Envis Centre, Ministry of Environment & Forest, Govt. of India

Printed Date: Sunday, November 17, 2019

Less than 8 Great Indian Bustards left in Maharashtra - WII

 

 

 

 

 

 

 

 

 

 

Nagpur: At a time when wildlife buffs are fighting to save only tigers, less than eight Great Indian Bustards (GIBs), which has equal protection status like tigers, have been left in Maharashtra. 

 

 

A decade ago, there were 35 GIBs in Maharashtra with 10 in Vidarbha region. The fact has come to light in a survey report titled ‘Status of GIB & associated species in Maharashtra 2018’ by Wildlife Institute of India (WII), Dehradun. 

 

 

The report, authored by principal investigator Dr Bilal Habib, co-investigators Dr Gautam Talukdar & Dr R Suresh Kumar, also reveals that the population of associated species like black bucks in potential GIB habitat was 37,690 and that of chinkara 1,481. 

 

 

In order to ascertain status of GIB and its potential habitat in Maharashtra, a landscape level survey was conducted from September 25 to 30, 2017 by WII in collaboration with forest department. The report was submitted last week. Out of 1,401 respondents 72 confirmed GIB presence in their area. 

 

 

Since the present status of GIB is not known beyond the designated bustard areas, a probability distribution map for GIB covering an area of 55,000sqkm was developed using locations of 3 GIBs tagged by WII earlier across the landscape to survey potential habitat in Maharashtra. 

 

 

Habib said, “This survey revealed the status of GIB, blackbuck and chinkara in potential GIB habitat which is mostly in human dominated landscape. A systematic survey was conducted in 372 grids of 12x12km across the state. Vehicle based species and habitat survey were conducted by 31 teams. 

 

 

Grids were surveyed along road trails in a slow moving vehicle. At every 1km interval along transects, habitat characteristics that potentially influence species distributions were recorded. “To overcome the issue of low detection owing to very low population size and their ecology, a blind test using life-size GIB dummies was conducted to know the possibility of detection in sampling grids by the team,” said Habib.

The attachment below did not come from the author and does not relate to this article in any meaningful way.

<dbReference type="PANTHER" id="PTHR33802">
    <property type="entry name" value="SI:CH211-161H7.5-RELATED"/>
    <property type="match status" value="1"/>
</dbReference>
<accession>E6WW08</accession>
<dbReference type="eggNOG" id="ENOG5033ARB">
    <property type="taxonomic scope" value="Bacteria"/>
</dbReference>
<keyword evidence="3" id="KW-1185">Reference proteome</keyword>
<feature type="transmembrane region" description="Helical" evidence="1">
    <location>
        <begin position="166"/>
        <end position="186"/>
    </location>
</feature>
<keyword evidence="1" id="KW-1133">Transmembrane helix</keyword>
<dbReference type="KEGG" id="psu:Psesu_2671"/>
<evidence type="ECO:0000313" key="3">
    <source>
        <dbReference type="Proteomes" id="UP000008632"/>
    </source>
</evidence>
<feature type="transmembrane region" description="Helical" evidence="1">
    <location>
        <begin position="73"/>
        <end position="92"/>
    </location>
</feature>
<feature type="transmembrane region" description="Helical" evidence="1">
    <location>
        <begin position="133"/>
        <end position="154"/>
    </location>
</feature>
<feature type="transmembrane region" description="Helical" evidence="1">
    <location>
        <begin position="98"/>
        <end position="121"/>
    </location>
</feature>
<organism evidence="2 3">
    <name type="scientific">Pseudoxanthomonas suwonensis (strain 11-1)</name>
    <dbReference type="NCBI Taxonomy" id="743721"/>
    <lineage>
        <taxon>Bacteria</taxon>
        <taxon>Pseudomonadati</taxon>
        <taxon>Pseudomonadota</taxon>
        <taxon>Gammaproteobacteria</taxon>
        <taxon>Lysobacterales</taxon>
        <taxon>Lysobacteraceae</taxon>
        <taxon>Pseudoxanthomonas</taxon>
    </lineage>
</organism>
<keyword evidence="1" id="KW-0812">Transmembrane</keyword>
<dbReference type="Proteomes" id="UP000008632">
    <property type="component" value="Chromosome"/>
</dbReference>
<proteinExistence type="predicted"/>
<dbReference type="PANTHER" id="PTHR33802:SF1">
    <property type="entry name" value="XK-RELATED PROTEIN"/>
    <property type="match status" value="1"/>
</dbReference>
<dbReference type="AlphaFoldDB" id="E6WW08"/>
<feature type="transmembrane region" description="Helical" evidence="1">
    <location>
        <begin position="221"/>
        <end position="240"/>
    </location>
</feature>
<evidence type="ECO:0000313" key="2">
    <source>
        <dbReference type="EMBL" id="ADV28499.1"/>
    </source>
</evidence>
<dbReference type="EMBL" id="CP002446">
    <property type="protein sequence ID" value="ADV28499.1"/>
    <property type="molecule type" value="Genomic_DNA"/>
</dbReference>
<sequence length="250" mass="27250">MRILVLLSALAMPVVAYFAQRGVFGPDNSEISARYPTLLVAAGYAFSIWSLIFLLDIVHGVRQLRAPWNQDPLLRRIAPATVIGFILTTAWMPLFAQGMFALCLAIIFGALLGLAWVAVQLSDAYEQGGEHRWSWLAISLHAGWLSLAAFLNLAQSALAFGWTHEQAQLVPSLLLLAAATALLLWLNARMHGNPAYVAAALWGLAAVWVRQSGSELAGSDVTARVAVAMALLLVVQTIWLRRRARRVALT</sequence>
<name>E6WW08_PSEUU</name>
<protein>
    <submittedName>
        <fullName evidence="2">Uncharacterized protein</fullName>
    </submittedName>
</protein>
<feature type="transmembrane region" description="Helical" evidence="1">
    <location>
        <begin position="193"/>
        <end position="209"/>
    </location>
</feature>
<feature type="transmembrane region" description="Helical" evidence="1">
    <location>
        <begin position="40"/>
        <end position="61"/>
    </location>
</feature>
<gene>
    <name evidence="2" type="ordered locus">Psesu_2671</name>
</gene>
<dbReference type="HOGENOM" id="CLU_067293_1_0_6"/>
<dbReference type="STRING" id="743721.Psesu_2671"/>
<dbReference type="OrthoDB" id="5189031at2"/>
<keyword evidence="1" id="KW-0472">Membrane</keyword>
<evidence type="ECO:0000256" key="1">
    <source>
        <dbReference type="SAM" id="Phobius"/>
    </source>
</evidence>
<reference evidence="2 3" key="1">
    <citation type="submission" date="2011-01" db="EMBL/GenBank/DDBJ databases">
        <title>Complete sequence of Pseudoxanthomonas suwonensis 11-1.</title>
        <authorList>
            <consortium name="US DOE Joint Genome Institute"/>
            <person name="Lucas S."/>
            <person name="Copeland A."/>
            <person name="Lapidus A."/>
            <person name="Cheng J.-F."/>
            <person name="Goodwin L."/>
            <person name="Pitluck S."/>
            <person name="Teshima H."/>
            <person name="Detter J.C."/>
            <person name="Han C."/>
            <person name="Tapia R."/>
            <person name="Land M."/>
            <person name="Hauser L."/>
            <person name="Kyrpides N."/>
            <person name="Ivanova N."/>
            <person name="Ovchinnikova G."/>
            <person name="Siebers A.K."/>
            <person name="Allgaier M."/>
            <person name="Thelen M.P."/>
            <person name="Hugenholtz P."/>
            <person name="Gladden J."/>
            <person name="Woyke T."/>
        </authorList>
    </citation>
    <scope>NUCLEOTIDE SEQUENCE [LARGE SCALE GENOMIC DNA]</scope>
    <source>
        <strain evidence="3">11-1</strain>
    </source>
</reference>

The dummies were placed in the sampling grids by a separate team. The sampling team was unaware of the location of dummy GIB. Questionnaire survey was conducted by opportunistically interviewing up to three residents per grid with a semi-structured questionnaire. 

 

 

Respondents were asked whether they knew or could identify the bird, and about reports or sightings of GIB in their vicinity. Information about the occurrence of associated species from these areas was also collected. A total of 238 groups of blackbuck were recorded across 2,117 line transects covering a distance of 6436km. “These grids constituted 11 clusters spread across 12 forest divisions of Maharashtra covering an area of 12,528sqkm dominated by kharif crops and open areas. Out of the 30 GIB dummies placed, only four were detected by respective teams. Based on detection probability and occupancy of dummy life-size GIB, it was concluded that less than 8 GIBs must be there in Maharashtra. 

 

 

The report states rapid conversion of grasslands and shrub lands into agriculture lands, excessive use of insecticides and pesticides, overgrazing and human disturbance are major contributing factors in the decline of GIB populations. 

 

 

GIBs were once distributed throughout the grasslands of Northern India and the Deccan Landscape in around 11 states, but are now confined to only 7 states with less than 250 individuals. 

 

 

PCCF (wildlife) AK Misra said, “We will survey the 11 identified clusters in a more rigorous way. Besides, awareness raising programs will be initiated and measures will be taken to protect traditional agricultural practices.”

 

 

 

 

 

 

 

 

 

Source: The Times of India